New 4,000 hp shredder calls for addition of Sennebogen scrap handler at Lakeside Auto Recyclers
840 M rubber-tired, 305 hp purpose-built material handler is keeping up with full throttle pace
Mike Levell says he and his family business have been easing their way into the auto shredding business. With their latest move up to a 4,000 HP, 6085 auto shredder last April, Carter Lake, Iowa-based Lakeside Auto Recyclers has picked up the pace, and there's no time for time off!
"It's a full-throttle lifestyle," Levell says. With the new shredder, he found that his previous material handler couldn't keep up with the challenge. "It didn't have the best balance, and it needed a lot of maintenance and downtime. I wanted something more suitable for this kind of production - a more reliable machine."
More bang for the buck
Levell had spent some time travelling to other recycling yards to see their shredder operations. What he saw convinced him that Lakeside needed a new SENNEBOGEN machine to feed his 6085.
"I got down to two possible material handler lines. I really gravitated to the way the SENNEBOGENs are designed, and I learned that their service and support is really great," he said.
In April, after the 6085 was commissioned, Lakeside took delivery of a new SENNEBOGEN 840 M. This model is a rubber-tired 117,000 lb. (53,000 kg) purpose-built machine powered by a 305 HP (227 kW) Cummins engine. Levell had it fitted with SENNEBOGEN's orange peel grapple.
Feeding the hunger!
After almost a year in production, the 6085 is churning out shred as advertised and is running smoothly. The shredder sets the pace for every other aspect of the operation. "It's a hungry machine! Yesterday I watched it eat a 1-ton Chevrolet pickup in about 25 seconds," says Levell. "It can normally process two or three cars in a minute." As long as it's getting fed, the 6085 will produce of 55 tons/hr. Any problem with other equipment just gets in the way of Lakeside's mission to "Shred The World!"
Lakeside is now receiving trailer-loads of cars to process from up to 100 miles away and uses the old machine to move cars into the staging area by the shredder. A wheel loader hauls away the outbound shred and fluff. "The 840's main job is to feed the shredder and keep everything going, without any downtime," Levell explains. "If you can't feed the shredder, you're pretty well out of business and SENNEBOGEN helps keep my operation going."
Safe, quiet, comfortable
Along with managing the business at Lakeside, Levell is often at work in the cab of the new SENNEBOGEN. "It's an amazing machine - it's really safe, really quiet, really comfortable. It has a good feel for the operator; smooth, strong and efficient. The cab is nice and quiet; you can't even hear the shredder. I love the two cameras (rear & right side), so you can see out the back and see through the blind spot next to you. And it's comfortable. When you're spending 10 hours a day in here, it's the place you want to be."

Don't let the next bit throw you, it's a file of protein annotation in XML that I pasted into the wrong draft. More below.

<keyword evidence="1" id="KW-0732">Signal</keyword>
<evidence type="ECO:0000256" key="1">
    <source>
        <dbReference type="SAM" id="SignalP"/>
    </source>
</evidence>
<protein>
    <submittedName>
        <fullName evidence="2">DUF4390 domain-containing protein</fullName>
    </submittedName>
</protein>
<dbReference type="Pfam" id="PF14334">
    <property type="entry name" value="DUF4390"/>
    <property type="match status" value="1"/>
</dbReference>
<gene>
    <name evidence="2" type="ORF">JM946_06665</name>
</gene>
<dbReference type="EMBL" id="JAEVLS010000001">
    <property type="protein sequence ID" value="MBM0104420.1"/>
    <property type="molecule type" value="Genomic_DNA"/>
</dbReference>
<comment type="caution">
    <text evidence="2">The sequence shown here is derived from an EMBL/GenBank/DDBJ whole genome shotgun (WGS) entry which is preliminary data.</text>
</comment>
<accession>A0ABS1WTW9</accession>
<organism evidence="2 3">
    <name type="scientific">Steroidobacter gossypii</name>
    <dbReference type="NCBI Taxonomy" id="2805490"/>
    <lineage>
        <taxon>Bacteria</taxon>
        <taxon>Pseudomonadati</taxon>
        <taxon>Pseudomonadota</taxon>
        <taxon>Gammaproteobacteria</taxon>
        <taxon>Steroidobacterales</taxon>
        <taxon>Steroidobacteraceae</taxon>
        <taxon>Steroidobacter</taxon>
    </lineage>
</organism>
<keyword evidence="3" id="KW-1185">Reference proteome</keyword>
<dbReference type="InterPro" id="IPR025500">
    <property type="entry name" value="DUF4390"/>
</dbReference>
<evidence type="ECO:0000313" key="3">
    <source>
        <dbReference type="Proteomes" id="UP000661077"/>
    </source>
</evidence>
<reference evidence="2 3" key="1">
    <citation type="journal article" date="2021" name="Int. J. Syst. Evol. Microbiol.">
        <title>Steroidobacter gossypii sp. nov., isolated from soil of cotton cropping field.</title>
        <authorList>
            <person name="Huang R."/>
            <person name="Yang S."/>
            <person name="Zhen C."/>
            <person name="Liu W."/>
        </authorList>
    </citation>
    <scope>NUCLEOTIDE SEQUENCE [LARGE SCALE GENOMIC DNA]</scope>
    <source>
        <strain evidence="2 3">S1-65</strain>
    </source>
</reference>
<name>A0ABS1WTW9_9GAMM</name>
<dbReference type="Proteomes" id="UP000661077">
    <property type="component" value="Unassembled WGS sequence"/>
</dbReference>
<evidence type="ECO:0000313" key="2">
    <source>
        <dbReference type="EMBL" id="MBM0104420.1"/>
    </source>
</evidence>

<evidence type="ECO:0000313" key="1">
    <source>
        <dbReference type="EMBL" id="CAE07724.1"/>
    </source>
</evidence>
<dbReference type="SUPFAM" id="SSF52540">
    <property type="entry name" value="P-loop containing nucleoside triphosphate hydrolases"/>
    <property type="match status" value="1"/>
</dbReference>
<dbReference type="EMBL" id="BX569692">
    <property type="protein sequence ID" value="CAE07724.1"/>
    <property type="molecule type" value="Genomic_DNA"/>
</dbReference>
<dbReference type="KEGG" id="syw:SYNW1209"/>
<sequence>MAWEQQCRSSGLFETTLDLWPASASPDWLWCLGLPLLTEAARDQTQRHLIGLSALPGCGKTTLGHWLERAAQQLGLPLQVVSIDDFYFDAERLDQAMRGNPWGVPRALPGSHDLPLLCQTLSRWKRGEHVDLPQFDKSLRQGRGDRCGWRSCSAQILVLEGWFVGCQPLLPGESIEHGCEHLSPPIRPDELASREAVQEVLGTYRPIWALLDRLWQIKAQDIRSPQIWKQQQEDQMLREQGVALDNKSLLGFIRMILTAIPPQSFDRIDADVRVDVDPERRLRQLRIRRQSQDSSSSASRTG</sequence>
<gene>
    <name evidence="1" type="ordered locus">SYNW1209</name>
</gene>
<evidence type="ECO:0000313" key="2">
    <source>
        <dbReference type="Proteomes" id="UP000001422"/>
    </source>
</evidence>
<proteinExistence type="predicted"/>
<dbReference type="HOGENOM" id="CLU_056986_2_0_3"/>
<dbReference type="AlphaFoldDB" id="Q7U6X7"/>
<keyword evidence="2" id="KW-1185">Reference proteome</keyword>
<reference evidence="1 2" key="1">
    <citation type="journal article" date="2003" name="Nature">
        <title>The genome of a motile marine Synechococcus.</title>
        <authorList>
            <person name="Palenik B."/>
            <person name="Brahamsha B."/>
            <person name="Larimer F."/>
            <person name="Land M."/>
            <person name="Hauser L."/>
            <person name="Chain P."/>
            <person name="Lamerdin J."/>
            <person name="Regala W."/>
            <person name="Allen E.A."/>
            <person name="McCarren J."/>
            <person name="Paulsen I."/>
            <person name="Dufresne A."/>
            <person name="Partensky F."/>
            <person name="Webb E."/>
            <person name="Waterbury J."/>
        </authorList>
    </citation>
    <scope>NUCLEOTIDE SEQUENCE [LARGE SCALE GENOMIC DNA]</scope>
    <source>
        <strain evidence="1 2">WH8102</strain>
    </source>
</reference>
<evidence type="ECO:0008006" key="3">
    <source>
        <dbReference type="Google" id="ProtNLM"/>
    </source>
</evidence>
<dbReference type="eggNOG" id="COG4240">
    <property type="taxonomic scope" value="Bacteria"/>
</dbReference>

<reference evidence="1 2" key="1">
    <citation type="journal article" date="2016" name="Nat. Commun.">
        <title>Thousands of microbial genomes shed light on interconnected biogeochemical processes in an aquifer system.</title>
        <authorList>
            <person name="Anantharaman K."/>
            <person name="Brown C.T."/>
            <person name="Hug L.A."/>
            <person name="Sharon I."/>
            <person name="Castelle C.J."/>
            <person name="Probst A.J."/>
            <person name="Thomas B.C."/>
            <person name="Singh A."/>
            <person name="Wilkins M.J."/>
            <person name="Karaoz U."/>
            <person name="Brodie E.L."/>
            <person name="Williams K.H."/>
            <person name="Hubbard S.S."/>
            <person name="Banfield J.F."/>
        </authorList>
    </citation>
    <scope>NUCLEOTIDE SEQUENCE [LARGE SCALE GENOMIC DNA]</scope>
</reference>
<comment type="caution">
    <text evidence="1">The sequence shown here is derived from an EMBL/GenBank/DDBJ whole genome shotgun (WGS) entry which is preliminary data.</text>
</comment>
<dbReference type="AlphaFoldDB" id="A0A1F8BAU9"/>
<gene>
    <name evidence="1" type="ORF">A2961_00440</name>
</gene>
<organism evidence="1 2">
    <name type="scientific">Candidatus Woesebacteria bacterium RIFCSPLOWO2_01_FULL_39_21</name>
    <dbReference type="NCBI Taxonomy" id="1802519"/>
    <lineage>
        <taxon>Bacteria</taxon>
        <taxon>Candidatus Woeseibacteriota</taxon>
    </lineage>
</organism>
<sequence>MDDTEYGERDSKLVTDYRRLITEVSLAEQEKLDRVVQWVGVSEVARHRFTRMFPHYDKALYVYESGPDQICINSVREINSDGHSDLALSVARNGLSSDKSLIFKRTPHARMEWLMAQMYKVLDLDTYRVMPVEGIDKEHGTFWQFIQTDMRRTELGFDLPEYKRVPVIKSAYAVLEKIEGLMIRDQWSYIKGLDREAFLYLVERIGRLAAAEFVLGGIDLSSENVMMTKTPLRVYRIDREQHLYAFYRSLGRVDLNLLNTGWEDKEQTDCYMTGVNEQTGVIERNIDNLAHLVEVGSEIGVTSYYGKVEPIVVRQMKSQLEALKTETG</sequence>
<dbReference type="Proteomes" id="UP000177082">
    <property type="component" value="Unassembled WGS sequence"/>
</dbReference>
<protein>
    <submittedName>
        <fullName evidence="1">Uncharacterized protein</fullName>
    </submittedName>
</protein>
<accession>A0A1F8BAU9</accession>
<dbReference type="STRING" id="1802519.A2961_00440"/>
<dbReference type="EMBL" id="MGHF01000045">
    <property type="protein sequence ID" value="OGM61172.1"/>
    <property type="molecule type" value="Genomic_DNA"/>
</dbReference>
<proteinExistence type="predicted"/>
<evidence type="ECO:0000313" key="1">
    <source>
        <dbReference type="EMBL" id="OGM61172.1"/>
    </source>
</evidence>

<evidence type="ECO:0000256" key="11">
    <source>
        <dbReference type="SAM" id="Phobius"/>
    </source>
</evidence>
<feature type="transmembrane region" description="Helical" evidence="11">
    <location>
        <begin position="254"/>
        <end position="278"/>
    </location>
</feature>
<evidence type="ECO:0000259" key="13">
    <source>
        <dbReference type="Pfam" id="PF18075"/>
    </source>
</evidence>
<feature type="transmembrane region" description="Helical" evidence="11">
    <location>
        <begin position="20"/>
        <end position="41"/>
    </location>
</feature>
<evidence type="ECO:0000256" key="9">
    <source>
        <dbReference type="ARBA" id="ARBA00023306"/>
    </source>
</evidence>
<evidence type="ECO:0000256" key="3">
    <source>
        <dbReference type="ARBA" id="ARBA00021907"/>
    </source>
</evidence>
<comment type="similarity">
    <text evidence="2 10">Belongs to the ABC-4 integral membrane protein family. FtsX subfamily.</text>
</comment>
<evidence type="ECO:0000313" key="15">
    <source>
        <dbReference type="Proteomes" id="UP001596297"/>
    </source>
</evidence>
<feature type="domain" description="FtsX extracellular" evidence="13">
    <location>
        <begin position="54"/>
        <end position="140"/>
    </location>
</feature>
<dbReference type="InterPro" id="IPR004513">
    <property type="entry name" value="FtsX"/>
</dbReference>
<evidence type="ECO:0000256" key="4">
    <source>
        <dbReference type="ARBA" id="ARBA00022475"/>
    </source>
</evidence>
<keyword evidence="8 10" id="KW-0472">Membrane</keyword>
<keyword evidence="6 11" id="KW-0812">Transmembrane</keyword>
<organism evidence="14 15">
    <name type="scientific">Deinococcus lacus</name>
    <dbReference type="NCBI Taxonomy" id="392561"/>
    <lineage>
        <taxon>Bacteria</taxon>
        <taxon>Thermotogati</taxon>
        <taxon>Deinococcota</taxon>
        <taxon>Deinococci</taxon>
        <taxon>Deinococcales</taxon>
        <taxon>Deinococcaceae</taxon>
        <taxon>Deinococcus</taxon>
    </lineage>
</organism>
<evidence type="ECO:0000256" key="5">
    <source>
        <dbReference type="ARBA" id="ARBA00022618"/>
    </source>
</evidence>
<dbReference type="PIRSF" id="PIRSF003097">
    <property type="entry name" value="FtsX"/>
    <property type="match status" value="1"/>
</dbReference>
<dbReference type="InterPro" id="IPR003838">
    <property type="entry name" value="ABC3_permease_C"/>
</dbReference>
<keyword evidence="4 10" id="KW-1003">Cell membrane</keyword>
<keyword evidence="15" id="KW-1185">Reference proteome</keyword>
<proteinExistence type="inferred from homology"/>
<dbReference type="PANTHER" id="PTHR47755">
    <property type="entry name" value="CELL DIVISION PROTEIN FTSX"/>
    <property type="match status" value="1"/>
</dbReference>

Levell credits SENNEBOGEN's hydraulic design for much of its reliability. "There's no electronics. So there's less to go wrong." To date, the SENNEBOGEN has also met Lakeside's expectation for dealer support. "Murphy Tractor has been really good; right on the spot. Once we have a few more SENNEBOGENs in the yard, I'll send a couple of my guys down to the Training Center in Charlotte. For now, Murphy has been on top of all the service."
More from Metals Recycling
But we've been successfully sorting paper on the front end with optical sorters since 2005. Why have we been so successful? Because we know it's not JUST about the optical. We focus on your entire operation, so you make the most of your fiber line. Is your optical sorter living up to its potential? Call us at 203-967-1100 for a free system evaluation.
With an Acculoader automatic loading system, even smaller yards can take advantage of surging overseas demand for containerized scrap metal
Traditionally, recyclers across Canada have sent a huge percentage of their recovered scrap metal to Hamilton, Ontario, or Pennsylvania in the U.S., via open-top rail cars and truck trailers. The scrap is then melted down and turned into new steel. This is still the case for much of our scrap steel, but recently the growing trend toward containerization has introduced new opportunities for efficient, cost-effective shipping of both non-ferrous and ferrous materials to overseas markets.